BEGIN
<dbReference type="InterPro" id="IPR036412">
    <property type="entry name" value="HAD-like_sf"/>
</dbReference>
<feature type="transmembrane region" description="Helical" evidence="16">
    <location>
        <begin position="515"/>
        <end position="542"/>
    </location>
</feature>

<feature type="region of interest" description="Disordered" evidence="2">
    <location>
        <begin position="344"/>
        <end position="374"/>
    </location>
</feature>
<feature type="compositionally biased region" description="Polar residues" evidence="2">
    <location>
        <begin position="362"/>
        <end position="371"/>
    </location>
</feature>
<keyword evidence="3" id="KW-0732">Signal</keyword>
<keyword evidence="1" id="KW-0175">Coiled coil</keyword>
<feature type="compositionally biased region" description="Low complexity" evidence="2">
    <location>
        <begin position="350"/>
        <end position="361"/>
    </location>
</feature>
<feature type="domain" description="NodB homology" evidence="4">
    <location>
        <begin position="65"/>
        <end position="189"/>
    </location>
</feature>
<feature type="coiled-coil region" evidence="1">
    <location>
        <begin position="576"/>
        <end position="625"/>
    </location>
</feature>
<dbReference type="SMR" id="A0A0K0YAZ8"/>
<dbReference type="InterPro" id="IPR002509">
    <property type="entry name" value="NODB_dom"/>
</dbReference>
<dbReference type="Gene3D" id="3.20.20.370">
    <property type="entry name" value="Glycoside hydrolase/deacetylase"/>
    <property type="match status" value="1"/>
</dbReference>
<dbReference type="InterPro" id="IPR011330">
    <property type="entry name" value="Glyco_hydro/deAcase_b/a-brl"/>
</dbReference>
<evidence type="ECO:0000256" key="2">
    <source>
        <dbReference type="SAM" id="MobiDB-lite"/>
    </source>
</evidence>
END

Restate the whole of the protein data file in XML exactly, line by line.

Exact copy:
<dbReference type="InterPro" id="IPR036412">
    <property type="entry name" value="HAD-like_sf"/>
</dbReference>
<feature type="transmembrane region" description="Helical" evidence="16">
    <location>
        <begin position="515"/>
        <end position="542"/>
    </location>
</feature>

<feature type="region of interest" description="Disordered" evidence="2">
    <location>
        <begin position="344"/>
        <end position="374"/>
    </location>
</feature>
<feature type="compositionally biased region" description="Polar residues" evidence="2">
    <location>
        <begin position="362"/>
        <end position="371"/>
    </location>
</feature>
<keyword evidence="3" id="KW-0732">Signal</keyword>
<keyword evidence="1" id="KW-0175">Coiled coil</keyword>
<feature type="compositionally biased region" description="Low complexity" evidence="2">
    <location>
        <begin position="350"/>
        <end position="361"/>
    </location>
</feature>
<feature type="domain" description="NodB homology" evidence="4">
    <location>
        <begin position="65"/>
        <end position="189"/>
    </location>
</feature>
<feature type="coiled-coil region" evidence="1">
    <location>
        <begin position="576"/>
        <end position="625"/>
    </location>
</feature>
<dbReference type="SMR" id="A0A0K0YAZ8"/>
<dbReference type="InterPro" id="IPR002509">
    <property type="entry name" value="NODB_dom"/>
</dbReference>
<dbReference type="Gene3D" id="3.20.20.370">
    <property type="entry name" value="Glycoside hydrolase/deacetylase"/>
    <property type="match status" value="1"/>
</dbReference>
<dbReference type="InterPro" id="IPR011330">
    <property type="entry name" value="Glyco_hydro/deAcase_b/a-brl"/>
</dbReference>
<evidence type="ECO:0000256" key="2">
    <source>
        <dbReference type="SAM" id="MobiDB-lite"/>
    </source>
</evidence>